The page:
About the Course
There is one thing I can be sure of: I am going to die. But what am I to make of that fact? This course will examine a number of issues that arise once we begin to reflect on our mortality. The possibility that death may not actually be the end is considered. Are we, in some sense, immortal? Would immortality be desirable? Also a clearer notion of what it is to die is examined. What does it mean to say that a person has died? What kind of fact is that? And, finally, different attitudes to death are evaluated. Is death an evil? How? Why? Is suicide morally permissible? Is it rational? How should the knowledge that I am going to die affect the way I live my life?View class sessions »
This Yale College course, taught on campus twice per week for 50 minutes, was recorded for Open Yale Courses in Spring 2007.
The Open Yale Courses Series
For more information about Professor Kagan’s book Death, click here.
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About Professor Shelly Kagan
Shelly Kagan is Clark Professor of Philosophy at Yale. After receiving his B.A. from Wesleyan University in 1976, and his Ph.D. from Princeton University in 1982, he taught at the University of Pittsburgh and the University of Illinois at Chicago before coming to Yale in 1995. He is the author of the textbook Normative Ethics, which systematically reviews alternative positions concerning the basic rules of morality and their possible foundations, and The Limits of Morality, which challenges two of the most widely shared beliefs about the requirements of morality. He is currently at work on The Geometry of Desert.
Shelly Kagan, Clark Professor of Philosophy
There is one thing I can be sure of: I am going to die. But what am I to make of that fact? This course will examine a number of issues that arise once we begin to reflect on our mortality. The possibility that death may not actually be the end is considered. Are we, in some sense, immortal? Would immortality be desirable? Also a clearer notion of what it is to die is examined. What does it mean to say that a person has died? What kind of fact is that? And, finally, different attitudes to death are evaluated. Is death an evil? How? Why? Is suicide morally permissible? Is it rational? How should the knowledge that I am going to die affect the way I live my life?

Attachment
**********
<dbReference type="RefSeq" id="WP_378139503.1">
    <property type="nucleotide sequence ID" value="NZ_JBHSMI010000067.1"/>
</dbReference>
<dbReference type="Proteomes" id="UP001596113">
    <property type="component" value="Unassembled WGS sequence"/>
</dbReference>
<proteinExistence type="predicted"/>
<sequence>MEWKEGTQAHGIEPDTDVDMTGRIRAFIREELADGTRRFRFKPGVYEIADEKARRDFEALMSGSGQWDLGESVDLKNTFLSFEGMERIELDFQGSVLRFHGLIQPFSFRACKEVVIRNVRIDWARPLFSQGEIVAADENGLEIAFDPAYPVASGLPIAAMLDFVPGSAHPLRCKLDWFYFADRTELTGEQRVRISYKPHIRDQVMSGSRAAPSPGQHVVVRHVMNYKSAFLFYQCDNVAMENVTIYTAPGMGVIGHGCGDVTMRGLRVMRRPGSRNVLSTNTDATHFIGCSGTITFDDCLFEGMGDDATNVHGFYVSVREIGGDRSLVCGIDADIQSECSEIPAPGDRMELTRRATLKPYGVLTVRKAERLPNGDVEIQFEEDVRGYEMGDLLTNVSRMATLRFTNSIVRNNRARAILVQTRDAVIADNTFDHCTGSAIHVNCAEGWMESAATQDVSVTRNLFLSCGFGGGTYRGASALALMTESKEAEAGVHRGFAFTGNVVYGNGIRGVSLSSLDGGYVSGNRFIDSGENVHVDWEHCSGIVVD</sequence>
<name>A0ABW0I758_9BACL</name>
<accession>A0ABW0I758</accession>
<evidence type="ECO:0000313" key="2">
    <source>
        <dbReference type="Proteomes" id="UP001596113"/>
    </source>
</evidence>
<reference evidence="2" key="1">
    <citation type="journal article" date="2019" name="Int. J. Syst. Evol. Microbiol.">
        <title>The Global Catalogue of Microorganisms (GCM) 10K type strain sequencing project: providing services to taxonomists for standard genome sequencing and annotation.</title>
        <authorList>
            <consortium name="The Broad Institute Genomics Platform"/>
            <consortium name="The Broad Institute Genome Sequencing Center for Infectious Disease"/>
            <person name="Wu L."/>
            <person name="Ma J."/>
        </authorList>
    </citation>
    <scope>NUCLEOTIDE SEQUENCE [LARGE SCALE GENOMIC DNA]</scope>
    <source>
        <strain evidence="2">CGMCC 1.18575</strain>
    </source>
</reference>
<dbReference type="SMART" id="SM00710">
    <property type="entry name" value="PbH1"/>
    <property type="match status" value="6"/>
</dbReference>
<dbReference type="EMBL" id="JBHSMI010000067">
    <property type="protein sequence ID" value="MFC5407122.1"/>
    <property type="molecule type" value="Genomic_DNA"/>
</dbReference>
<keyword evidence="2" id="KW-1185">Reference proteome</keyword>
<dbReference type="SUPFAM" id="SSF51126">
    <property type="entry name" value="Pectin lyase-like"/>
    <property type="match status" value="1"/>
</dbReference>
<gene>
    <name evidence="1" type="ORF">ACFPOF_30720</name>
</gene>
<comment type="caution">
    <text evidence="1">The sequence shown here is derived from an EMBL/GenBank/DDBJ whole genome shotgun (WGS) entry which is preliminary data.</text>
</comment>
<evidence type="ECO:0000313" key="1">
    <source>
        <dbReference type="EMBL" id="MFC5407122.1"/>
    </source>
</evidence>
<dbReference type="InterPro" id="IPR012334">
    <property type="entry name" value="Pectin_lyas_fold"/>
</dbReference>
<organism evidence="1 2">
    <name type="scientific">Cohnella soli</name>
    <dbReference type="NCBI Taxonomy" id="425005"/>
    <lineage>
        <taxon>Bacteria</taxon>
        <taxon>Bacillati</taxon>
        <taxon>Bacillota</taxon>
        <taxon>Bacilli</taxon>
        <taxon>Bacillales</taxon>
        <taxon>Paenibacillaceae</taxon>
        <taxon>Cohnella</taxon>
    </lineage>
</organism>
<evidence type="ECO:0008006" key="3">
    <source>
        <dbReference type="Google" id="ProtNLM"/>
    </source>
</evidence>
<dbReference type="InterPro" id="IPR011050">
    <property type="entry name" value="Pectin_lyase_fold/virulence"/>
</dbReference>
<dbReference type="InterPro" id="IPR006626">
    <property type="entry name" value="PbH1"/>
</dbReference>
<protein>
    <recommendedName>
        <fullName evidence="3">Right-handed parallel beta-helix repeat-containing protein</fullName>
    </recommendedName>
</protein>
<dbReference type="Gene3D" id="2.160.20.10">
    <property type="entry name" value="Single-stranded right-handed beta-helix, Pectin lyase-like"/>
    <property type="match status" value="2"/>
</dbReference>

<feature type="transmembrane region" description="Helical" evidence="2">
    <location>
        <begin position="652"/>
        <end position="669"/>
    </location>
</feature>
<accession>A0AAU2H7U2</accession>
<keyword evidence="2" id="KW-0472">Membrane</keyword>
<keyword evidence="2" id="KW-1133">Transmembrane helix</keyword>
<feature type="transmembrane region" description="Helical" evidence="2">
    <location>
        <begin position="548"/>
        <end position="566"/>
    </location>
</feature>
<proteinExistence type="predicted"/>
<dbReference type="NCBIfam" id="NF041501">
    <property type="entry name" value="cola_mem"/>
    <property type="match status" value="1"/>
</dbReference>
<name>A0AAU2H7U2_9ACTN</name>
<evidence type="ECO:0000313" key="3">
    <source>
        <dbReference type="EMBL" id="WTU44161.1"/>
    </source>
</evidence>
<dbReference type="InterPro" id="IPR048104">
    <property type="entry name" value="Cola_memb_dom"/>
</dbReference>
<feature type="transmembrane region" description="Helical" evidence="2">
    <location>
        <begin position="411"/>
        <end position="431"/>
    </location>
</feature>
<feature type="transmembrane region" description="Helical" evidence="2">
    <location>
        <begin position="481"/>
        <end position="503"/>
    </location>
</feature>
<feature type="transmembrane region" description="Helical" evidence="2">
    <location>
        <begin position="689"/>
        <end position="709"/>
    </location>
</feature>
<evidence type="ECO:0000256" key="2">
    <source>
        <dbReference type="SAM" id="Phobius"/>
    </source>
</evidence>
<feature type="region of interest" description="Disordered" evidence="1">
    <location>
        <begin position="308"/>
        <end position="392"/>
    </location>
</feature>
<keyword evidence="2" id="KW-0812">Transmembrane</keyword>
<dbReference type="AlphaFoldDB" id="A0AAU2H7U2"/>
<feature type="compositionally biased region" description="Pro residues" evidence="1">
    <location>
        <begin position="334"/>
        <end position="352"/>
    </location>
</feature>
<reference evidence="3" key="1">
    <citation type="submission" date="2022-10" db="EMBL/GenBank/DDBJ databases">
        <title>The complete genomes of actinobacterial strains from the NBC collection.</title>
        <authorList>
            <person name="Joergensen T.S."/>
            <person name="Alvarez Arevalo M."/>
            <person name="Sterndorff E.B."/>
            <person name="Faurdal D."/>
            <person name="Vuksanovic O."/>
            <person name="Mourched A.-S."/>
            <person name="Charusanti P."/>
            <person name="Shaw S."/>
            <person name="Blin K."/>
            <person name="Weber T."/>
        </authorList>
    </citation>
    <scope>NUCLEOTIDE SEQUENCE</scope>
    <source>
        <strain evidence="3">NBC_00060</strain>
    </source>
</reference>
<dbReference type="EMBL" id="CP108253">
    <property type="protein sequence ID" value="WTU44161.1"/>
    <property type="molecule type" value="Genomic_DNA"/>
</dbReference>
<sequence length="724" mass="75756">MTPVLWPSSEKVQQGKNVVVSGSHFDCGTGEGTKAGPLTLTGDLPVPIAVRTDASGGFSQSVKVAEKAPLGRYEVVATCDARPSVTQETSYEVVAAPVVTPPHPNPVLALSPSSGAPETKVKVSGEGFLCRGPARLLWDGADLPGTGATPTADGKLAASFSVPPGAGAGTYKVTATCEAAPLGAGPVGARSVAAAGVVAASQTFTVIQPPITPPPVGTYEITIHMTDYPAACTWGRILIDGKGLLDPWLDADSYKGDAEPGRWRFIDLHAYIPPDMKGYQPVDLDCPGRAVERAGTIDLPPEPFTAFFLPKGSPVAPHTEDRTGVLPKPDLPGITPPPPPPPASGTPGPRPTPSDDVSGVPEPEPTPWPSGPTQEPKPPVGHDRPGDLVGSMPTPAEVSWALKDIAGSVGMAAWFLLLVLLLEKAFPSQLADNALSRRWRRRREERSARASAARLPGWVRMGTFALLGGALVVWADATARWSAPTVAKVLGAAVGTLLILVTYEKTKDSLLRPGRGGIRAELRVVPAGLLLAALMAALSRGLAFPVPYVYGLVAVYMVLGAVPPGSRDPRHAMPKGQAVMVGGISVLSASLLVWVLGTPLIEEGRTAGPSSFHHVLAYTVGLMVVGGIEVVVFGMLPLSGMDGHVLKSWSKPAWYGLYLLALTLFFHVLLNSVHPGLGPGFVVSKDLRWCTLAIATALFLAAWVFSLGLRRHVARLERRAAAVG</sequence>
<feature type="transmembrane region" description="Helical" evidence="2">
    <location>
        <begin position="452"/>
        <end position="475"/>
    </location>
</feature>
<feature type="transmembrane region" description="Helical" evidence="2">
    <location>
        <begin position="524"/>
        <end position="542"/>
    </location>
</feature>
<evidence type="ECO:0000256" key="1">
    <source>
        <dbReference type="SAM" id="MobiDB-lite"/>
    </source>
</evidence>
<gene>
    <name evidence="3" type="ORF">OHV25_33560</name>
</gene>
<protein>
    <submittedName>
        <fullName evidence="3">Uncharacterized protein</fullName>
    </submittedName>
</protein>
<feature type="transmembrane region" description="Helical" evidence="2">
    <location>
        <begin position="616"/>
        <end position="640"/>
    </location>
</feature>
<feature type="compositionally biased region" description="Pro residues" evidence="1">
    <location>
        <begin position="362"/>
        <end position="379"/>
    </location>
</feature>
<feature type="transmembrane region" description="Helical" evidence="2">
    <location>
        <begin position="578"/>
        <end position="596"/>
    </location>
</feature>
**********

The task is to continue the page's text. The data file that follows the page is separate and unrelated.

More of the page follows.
John Perry, A Dialogue on Personal Identity and Immortality
Leo Tolstoy, The Death of Ivan Ilych
Barnes, Julian. "The Dream." In History of the World in 10 ½ Chapters.
Brandt, Richard. "The Morality and Rationality of Suicide." In Moral Problems. Edited by James Rachels. New York: Harper & Row, 1979.
Edwards, Paul. "Existentialism and Death: A Survey of Some Confusions and Absurdities." In Philosophy, Science and Method: Essays in Honor of Ernest Nagel. Edited by Sidney Morgenbesser, Patrick Suppes and Morton White. New York: St. Matrin's Press, 1969. pp. 473-505
Feldman, Fred. "The Enigma of Death." In Confrontations with the Reaper: A Philosophical Study of Nature and Value of Death. Oxford: Oxford University Press, 1992. pp. 56-71
Hume, David. "On Suicide." In Essays: Moral, Political, and Literary.
Kaufmann, Walter. "Death." In The Faith of a Heretic. New York: New American Library, 1959. pp. 353-376
Kaufmann, Walter. "Death Without Dread." In Existentialism, Religion, and Death: Thirteen Essays. New York: New American Library, 1976. pp. 224-248
Martin, Robert. "The Identity of Animal and People." In There are Two Errors in the the Title of This Book: A Sourcebook of Philosophical Puzzles, Problems, and Paradoxes. Peterborough, Ontario: Broadview Press, 2002. pp. 223-226
Montaigne, Michel de. "That to Philosophize is to Learn to Die." In The Complete Essays.
Nagel, Thomas. "Death." In Mortal Questions. New York: Cambridge University Press, 1979. pp. 1-10
Rosenberg, Jay. "Life After Death: In Search of the Question." In Thinking Clearly About Death. Englewood Cliffs: Prentice-Hall, 1983. pp. 18-22
Schick, Theodore and Lewis Vaughn. "Near-Death Experiences." In How to Think About Weird Things. New York: McGraw Hill, 2005. pp 307-323
Swift, Jonathan. Gulliver's Travels, Part III, chapter 10.
Williams, Bernard. "The Makropulos Case: Reflections on the Tedium of Immortality." In Language, Metaphysics, and Death. Edited by John Donnelly. New York: Fordham University Press, 1978. pp. 229-242
All students must attend discussion sections. Participation can help raise one's grade, but can never hurt. However, poor attendance or non-participation will lower one's grade.
There will be three short papers. Each should be 5 pages, double-spaced. All papers are worth equally. If papers show improvements over the term, however, the later work will be counted even more heavily.
There will be no final exam.
Discussion section attendance and participation: 25%
Three short papers: 25% each (total: 75%)
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Join a Study Group
Through a pilot arrangement with Open Yale Courses, OpenStudy offers tools to participate in online study groups for a selection of Open Yale Courses, including PHIL 176. If you wish to participate in one of these study groups, you will need to register for a free account with OpenStudy.View study group
Course Books and Other Related Titles
Yale University Press offers a 10% discount on the books used in PHIL 176 that it publishes, as well as on other related titles. A portion of the proceeds from your purchases will be donated for the ongoing support and development of the Open Yale Courses program.View the catalog for this course